Love Letters: Studies in 1,2 & 3 John, Lesson 5 of 8/ 1 John 4:7-21
An Unpaid Debt of Gratitude
The free world owes a debt of gratitude to Christ and the Christian men and women who have fearlessly translated their faith into good works. The very history of social work in England and the United States began and was sustained by Christians. The deplorable poverty, social problems and working conditions of the mid eighteen hundreds and the early nineteen hundreds was overcome by a Christian movement. Early social work began with men and women who primarily relied on prayers and a Christian view of the world to help the poor.
1844: YMCA (Young Men’s Christian Association) Founded by George Williams in London, England in 1844 as a response to the need of unhealthy social conditions arising in the big cities at the end of the Industrial Revolution (roughly 1750 to 1850).
1852: Charles Loring Brace and the Children’s Aid Society of New York 1852 He was educated for the clergy and ordained as a Methodist minister. But at the age of twenty-six he was asked to head up the newly forming Children’s Aid Society of New York, which became his life ministry. Charles Loring Brace was a prolific writer–of letters, pamphlets, articles, and books–and a tireless speaker on behalf of neglected children. His persuasive arguments won support from “the better classes” for his humanitarian efforts.
1855: YWCA (Young Women’s Christian Association) Founded by Emma Roberts and Mrs. Arthur Kinnaird in 1855. First chapters began in USA in 1858.
1865: The Salvation Army began in 1865 when William Booth, a London minister, gave up the comfort of his pulpit and decided to take his message into the streets where it would reach the poor, the homeless, the hungry and the destitute. By the 1900s, the Salvation Army had spread around the world.
1880’s: Volunteer “Friendly Visitors” Christian women who shared both their faith and charity became the first “American social workers.” Ten years later secular training and paid jobs as professional Social Workers began.
1912: The Children’s Bureau In 1909, one of President Roosevelt’s personal friends, James Wes who was once a child orphan, with the support of prominent Christian social workers such as Florence Kelley and Jane Addams, brought together more than two hundred leaders from communities throughout America. The resulting publicity put child welfare on the national agenda and generated enough political pressure to force the creation of the Children’s Bureau in 1912.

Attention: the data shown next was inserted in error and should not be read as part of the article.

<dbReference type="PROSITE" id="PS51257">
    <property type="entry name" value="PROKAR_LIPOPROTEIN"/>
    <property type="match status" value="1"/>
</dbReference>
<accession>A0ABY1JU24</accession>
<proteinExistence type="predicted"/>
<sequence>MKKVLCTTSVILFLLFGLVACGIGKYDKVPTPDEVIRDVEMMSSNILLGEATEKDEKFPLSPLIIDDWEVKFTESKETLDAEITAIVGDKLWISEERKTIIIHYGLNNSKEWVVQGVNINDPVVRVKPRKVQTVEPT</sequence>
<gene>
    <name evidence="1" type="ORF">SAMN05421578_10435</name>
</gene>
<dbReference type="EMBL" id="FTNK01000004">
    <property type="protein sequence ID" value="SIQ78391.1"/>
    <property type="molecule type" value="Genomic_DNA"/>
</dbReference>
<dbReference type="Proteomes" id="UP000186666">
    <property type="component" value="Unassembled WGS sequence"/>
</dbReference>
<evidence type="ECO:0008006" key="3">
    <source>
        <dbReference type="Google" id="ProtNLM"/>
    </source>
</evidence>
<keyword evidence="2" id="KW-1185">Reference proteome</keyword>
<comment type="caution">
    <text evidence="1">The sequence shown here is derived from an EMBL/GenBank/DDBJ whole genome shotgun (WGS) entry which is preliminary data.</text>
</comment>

1933: The New Deal Due largely to the “Christian example”, Roosevelt’s administration incorporated the Federal Government to help get the country out of the depression. New Deal programs set a precedent for the federal government to play a key role in the economic and social affairs of the nation.
Oddly enough, The Social Work profession, which began as a Christian movement in response to the Gospel, has largely become a profession which shuns Christianity. The fact is, without Christ and the fearless Christians who lived out their faith, the “free world” wouldn’t be very free at all!
The Christian Hallmark 1 John 4:7-17, 1 Corinthians 13:1-8a
The hallmark, or distinction, of a Christian is love. Not love in word only but in “deed and truth.” (1 John 3:18) Expressed love is why the first church grew so rapidly (Acts 2:42-47) and the lack of it is also why the church at Ephesus declined (Revelation 2:4) and eventually died. The Apostle John implores God’s people to “love one another”. To imitate Christ and thereby showing people what God looks like through our actions.
Our human standard of love is not sufficient to demonstrate to the world who God is. He defines His love just as He defines His standard of righteousness in the Bible. Love is more than the Eros celebrated at Valentine’s Day or even the gift giving on birthdays and at Christmastime. The Apostle declares God’s standard in 1 Corinthians 13 and no one can fulfill His requirements except for Christ. Once again we need Him in our life and in our loving. (John 15:5)
No Fear 1 John 4:18-21
Fearless, that is how I see those social reformers of the eighteen and nineteen hundreds. I’m glad they were unafraid of popular opinion, politics and political correctness. I wish that all Christians would be so radical in their love for humanity today. “There is no fear in love”, largely because one is so driven by the principals it incorporates that there is little thought of the adverse consequences that may accompany it. Fear keeps us from acting on God’s love. Fear of not being accepted, fear of persecution, fear of standing out for standing up. If only we would fear the hardening of our hearts as much. Matthew 24:10-13
How passionate are you about God? Does the realization of His Love and grace towards you want to make you love your “brother” in a similar way? If we are unmoved by the needs which we see around us then how can we claim to love the One who loves each of them? “Whoever loves God must also love his brother” is not a command to fear…it is an adventure in faith to embrace. Let’s practice it!